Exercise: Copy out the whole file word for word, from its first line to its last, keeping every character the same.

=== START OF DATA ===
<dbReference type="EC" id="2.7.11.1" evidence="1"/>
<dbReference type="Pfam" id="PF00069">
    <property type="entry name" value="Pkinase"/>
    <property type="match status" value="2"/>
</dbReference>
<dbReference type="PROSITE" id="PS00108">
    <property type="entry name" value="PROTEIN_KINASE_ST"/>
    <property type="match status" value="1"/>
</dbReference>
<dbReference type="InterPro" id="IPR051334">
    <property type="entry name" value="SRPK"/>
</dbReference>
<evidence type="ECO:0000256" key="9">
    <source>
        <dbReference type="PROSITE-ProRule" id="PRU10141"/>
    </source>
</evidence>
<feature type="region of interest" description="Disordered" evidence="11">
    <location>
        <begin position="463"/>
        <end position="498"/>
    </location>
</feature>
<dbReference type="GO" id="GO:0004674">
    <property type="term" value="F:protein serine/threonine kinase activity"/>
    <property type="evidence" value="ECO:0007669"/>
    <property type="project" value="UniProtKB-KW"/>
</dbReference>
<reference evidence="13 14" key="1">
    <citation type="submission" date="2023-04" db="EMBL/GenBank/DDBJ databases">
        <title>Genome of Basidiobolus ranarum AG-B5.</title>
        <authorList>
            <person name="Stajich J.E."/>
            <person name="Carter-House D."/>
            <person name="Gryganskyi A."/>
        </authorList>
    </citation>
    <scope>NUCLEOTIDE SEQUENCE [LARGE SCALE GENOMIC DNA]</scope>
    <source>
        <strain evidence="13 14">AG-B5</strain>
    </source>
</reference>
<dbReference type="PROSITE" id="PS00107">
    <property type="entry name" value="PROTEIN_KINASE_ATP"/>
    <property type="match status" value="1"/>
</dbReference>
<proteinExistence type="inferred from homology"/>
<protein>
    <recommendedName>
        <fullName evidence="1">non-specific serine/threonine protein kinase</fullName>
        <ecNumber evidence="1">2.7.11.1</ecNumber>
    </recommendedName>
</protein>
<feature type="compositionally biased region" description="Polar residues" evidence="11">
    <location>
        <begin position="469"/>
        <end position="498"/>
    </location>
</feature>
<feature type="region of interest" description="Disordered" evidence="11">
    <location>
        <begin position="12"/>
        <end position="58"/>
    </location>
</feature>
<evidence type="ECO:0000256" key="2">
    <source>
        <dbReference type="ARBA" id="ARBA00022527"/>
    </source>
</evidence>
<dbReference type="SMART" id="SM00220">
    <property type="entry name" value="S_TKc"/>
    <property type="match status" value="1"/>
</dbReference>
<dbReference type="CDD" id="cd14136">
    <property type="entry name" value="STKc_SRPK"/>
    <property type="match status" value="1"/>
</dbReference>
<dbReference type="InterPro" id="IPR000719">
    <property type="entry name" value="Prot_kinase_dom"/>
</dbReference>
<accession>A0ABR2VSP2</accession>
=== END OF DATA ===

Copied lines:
<dbReference type="EC" id="2.7.11.1" evidence="1"/>
<dbReference type="Pfam" id="PF00069">
    <property type="entry name" value="Pkinase"/>
    <property type="match status" value="2"/>
</dbReference>
<dbReference type="PROSITE" id="PS00108">
    <property type="entry name" value="PROTEIN_KINASE_ST"/>
    <property type="match status" value="1"/>
</dbReference>
<dbReference type="InterPro" id="IPR051334">
    <property type="entry name" value="SRPK"/>
</dbReference>
<evidence type="ECO:0000256" key="9">
    <source>
        <dbReference type="PROSITE-ProRule" id="PRU10141"/>
    </source>
</evidence>
<feature type="region of interest" description="Disordered" evidence="11">
    <location>
        <begin position="463"/>
        <end position="498"/>
    </location>
</feature>
<dbReference type="GO" id="GO:0004674">
    <property type="term" value="F:protein serine/threonine kinase activity"/>
    <property type="evidence" value="ECO:0007669"/>
    <property type="project" value="UniProtKB-KW"/>
</dbReference>
<reference evidence="13 14" key="1">
    <citation type="submission" date="2023-04" db="EMBL/GenBank/DDBJ databases">
        <title>Genome of Basidiobolus ranarum AG-B5.</title>
        <authorList>
            <person name="Stajich J.E."/>
            <person name="Carter-House D."/>
            <person name="Gryganskyi A."/>
        </authorList>
    </citation>
    <scope>NUCLEOTIDE SEQUENCE [LARGE SCALE GENOMIC DNA]</scope>
    <source>
        <strain evidence="13 14">AG-B5</strain>
    </source>
</reference>
<dbReference type="PROSITE" id="PS00107">
    <property type="entry name" value="PROTEIN_KINASE_ATP"/>
    <property type="match status" value="1"/>
</dbReference>
<proteinExistence type="inferred from homology"/>
<protein>
    <recommendedName>
        <fullName evidence="1">non-specific serine/threonine protein kinase</fullName>
        <ecNumber evidence="1">2.7.11.1</ecNumber>
    </recommendedName>
</protein>
<feature type="compositionally biased region" description="Polar residues" evidence="11">
    <location>
        <begin position="469"/>
        <end position="498"/>
    </location>
</feature>
<feature type="region of interest" description="Disordered" evidence="11">
    <location>
        <begin position="12"/>
        <end position="58"/>
    </location>
</feature>
<evidence type="ECO:0000256" key="2">
    <source>
        <dbReference type="ARBA" id="ARBA00022527"/>
    </source>
</evidence>
<dbReference type="SMART" id="SM00220">
    <property type="entry name" value="S_TKc"/>
    <property type="match status" value="1"/>
</dbReference>
<dbReference type="CDD" id="cd14136">
    <property type="entry name" value="STKc_SRPK"/>
    <property type="match status" value="1"/>
</dbReference>
<dbReference type="InterPro" id="IPR000719">
    <property type="entry name" value="Prot_kinase_dom"/>
</dbReference>
<accession>A0ABR2VSP2</accession>